Version française
Home     About     Download     Resources     Contact us    
Browse thread
Why can't I use val mover : < move : int -> unit; .. > list -> unit ?
[ Home ] [ Index: by date | by threads ]
[ Search: ]

[ Message by date: previous | next ] [ Message in thread: previous | next ] [ Thread: previous | next ]
Date: -- (:)
From: Mattias Waldau <mattias.waldau@t...>
Subject: RE: Why can't I use val mover : < move : int -> unit; .. > list -> unit ?
I understand the principle that the compiler must be sure that everywhere I
use the list, the elements will be of the right type. In this case each
element must have the method move.

However, it seems to me that in this case the compiler has already done the
complex part, i.e. realizing that if all objects have a move-method, then
everything is ok. So I don't see the point that I have to coerce explicitily
when putting elements into the list.

In general I don't see the difference to when I call the function main. Why
isn't a coerce necessary here?

let main x =
   x#move 3

let p = new p1d_2

type m = < move : int -> unit >
let _ = main ( q :> m )    (* <== WHY ISN'T THIS NEEDED? *)



Also, I would be interested in how Ocaml can make the call within main and
mover to move efficiently. Other static compiled OO-languages use vtables,
but I don't see how Ocaml can use a vtable. How expensive are these methods
calls? There are no numbers of this in the Ocaml-FAQ

/mattias



-----Original Message-----
From: Brian Rogoff [mailto:bpr@best.com]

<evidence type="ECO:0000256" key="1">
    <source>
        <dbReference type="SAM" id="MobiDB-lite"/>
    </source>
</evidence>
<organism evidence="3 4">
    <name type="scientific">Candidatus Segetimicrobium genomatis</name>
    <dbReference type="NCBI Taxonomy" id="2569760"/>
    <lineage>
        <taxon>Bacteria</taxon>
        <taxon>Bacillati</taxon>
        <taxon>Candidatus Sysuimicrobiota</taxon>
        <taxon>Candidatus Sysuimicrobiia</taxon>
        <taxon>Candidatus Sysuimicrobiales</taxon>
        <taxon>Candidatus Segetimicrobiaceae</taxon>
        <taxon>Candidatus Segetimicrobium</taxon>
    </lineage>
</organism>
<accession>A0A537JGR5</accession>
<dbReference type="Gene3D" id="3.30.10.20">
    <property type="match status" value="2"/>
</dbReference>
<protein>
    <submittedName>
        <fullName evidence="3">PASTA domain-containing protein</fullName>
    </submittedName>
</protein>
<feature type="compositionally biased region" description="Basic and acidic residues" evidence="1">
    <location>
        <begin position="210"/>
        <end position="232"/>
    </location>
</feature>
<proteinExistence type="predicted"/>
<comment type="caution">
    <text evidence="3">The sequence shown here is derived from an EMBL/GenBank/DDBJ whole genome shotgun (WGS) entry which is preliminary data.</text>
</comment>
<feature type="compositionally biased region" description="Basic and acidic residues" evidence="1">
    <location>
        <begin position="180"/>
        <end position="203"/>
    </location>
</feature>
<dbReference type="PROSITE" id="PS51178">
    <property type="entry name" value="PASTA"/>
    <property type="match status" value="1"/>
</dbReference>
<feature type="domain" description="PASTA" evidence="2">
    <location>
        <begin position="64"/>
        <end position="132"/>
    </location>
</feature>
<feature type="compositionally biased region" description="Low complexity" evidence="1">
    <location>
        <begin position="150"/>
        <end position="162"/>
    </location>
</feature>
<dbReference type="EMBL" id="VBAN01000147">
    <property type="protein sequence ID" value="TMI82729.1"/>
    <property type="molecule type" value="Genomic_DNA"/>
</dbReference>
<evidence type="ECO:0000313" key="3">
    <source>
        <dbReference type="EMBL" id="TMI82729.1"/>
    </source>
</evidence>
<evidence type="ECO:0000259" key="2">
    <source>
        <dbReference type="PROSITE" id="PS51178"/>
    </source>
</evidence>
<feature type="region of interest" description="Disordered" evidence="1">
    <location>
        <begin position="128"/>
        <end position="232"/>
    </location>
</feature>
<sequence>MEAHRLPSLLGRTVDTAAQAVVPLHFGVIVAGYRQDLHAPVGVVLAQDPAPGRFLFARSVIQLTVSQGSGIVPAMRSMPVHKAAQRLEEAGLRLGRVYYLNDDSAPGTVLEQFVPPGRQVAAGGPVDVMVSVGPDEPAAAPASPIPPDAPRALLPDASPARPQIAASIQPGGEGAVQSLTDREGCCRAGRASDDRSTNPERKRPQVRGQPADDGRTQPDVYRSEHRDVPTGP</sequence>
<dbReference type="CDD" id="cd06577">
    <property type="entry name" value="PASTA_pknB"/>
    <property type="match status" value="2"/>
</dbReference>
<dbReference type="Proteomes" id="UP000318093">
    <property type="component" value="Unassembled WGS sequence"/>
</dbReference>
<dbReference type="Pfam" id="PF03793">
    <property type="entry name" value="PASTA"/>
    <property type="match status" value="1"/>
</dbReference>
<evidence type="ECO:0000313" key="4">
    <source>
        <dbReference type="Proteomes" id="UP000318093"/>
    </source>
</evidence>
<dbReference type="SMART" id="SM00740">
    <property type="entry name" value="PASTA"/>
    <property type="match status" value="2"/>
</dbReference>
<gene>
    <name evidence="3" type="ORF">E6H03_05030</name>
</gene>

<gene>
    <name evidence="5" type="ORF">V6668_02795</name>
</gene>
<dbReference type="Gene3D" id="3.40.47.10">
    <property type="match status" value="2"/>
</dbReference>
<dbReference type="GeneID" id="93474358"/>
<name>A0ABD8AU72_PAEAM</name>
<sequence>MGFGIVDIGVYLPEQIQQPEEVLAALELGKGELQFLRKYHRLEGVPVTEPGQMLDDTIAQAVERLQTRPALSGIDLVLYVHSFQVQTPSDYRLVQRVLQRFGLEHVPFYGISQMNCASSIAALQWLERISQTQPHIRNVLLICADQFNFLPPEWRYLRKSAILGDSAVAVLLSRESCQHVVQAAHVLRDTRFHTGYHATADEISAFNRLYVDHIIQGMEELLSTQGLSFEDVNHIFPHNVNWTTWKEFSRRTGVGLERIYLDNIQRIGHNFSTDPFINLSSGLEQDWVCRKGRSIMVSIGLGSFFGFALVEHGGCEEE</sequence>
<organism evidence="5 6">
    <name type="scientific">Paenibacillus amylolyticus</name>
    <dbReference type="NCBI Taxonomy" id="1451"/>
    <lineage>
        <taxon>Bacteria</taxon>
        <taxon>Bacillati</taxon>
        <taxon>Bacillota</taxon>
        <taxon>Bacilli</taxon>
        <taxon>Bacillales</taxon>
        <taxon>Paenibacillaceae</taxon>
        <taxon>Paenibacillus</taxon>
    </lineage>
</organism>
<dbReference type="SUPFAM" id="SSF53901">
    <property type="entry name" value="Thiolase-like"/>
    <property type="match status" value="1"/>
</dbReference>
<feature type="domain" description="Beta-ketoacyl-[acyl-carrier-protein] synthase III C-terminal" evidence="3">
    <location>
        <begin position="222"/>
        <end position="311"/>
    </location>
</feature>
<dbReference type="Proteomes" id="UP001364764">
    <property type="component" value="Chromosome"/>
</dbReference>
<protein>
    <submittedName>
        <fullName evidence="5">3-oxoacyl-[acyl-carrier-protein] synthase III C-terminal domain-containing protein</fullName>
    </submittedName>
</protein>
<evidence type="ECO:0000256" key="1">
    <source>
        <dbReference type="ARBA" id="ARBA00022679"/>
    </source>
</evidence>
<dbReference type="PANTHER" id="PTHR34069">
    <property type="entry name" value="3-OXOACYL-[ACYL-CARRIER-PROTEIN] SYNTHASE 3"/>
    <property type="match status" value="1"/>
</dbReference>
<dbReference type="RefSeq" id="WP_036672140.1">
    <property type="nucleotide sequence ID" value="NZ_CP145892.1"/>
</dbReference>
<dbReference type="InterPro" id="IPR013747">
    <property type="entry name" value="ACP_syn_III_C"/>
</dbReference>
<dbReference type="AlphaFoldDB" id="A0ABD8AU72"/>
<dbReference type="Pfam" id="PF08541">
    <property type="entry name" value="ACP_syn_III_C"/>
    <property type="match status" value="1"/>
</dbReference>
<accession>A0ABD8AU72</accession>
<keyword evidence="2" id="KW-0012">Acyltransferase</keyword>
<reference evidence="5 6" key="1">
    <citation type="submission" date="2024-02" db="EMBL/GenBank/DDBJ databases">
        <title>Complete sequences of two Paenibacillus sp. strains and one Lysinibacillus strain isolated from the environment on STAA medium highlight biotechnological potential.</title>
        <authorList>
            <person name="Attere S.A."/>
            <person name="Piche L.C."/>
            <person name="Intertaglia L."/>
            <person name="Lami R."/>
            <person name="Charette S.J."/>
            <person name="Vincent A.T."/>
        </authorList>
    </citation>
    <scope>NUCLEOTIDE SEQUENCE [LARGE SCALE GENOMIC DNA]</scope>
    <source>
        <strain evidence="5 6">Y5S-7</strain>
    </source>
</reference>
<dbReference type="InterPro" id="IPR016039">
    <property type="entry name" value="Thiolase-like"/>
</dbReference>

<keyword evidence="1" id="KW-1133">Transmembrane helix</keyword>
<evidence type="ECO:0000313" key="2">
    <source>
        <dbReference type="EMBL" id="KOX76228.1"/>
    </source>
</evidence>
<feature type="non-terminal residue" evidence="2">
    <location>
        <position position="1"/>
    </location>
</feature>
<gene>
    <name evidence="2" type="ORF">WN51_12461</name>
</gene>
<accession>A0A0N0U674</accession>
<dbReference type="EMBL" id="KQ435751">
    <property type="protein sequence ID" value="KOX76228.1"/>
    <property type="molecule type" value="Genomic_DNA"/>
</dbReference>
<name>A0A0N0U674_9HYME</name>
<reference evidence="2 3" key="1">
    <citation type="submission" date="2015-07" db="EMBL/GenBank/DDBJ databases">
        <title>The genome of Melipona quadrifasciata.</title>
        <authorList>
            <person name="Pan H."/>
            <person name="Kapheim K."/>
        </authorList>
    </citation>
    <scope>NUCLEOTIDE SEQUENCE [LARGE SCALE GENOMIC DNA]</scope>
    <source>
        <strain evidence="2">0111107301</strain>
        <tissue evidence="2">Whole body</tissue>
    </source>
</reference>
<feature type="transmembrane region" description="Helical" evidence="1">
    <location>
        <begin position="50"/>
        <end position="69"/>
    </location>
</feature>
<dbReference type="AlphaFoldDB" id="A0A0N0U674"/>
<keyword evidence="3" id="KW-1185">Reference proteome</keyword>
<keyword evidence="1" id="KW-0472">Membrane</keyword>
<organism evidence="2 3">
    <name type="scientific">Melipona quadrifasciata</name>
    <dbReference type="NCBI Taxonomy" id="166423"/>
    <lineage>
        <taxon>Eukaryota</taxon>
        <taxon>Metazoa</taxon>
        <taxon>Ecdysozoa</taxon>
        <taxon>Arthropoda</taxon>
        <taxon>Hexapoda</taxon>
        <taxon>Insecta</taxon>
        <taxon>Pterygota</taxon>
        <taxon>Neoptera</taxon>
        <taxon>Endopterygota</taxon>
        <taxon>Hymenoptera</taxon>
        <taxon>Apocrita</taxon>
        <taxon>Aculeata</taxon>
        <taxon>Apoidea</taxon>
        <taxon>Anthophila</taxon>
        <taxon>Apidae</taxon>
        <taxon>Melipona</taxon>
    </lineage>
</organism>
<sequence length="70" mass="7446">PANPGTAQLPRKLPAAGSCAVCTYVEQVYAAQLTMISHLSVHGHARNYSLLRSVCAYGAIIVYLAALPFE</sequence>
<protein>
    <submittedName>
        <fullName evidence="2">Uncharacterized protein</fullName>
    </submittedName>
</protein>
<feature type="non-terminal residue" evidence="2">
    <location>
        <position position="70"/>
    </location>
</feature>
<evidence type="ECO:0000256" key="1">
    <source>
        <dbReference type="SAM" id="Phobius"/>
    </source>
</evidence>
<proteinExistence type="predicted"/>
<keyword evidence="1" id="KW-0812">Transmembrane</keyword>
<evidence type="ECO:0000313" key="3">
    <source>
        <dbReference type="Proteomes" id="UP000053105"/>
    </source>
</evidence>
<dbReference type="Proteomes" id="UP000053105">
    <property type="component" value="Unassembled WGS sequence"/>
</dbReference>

Sent: Wednesday, January 10, 2001 8:16 PM
To: Mattias Waldau
Cc: Caml-List
Subject: Re: Why can't I use val mover : < move : int -> unit; .. > list
-> unit ?


On Wed, 10 Jan 2001, Mattias Waldau wrote:

> In the example below I have two separate classes with no common
> super class. Both classes have a method 'move'.
>
> I have no problem using the function main below that can an
> arbitrary 'objects with move defined'. However, when I try to
> expand the example to list of objects with move defined, I
> cannot use this function.

The problem is sticking the objects into the list, not the function
"mover". Ocaml row polymorphism is a bit different than the OO you're
probably used to; you need to coerce the objects to the common supertype
before you put them in the list, so that they'll have the same type. Try
something like this

type t = < move : int -> unit >
let _ = mover [(p :> t) ; (q :> t)] (* Don't forget the parens! *)

You can write collection building functions which do this coercion for
you. Hope this helps...

-- Brian

>
> How can I use the function 'mover'? How do I coerce to
> objects with move defined?
>
> /mattias
>
>
>
>
> (*
>
> let _ = mover [p;q]
>
> This expression has type p1d_1 = < move : int -> unit >
> but is here used with type
>   p1d_2 = < move : int -> unit; only_here : int -> int >
> Only the second object type has a method only_here
>
> *)
>
>
> class p1d_1 =
>   object
>     val mutable x = 0
>     method move d = x <- x + d
>   end
>
> class p1d_2 =
>   object
>     val mutable x = 0
>     method move d = x <- x + d
>     method only_here x = x + x
>   end
>
> let main x =
>   x#move 3
>
>
> let q = new p1d_1
> let p = new p1d_2
>
> let _ = main q
> let _ = main p
>
>
> let mover l = List.iter (fun x -> x#move 10) l
>
> (* let _ = mover [p;q] *)
>
>
> (*
> class p1d_1 : object val mutable x : int method move : int -> unit end
> class p1d_2 :
>   object
>     val mutable x : int
>     method move : int -> unit
>     method only_here : int -> int
>   end
> val main : < move : int -> 'a; .. > -> 'a = <fun>
> val q : p1d_1 = <obj>
> val p : p1d_2 = <obj>
> val mover : < move : int -> unit; .. > list -> unit = <fun>
>
> *)
>
>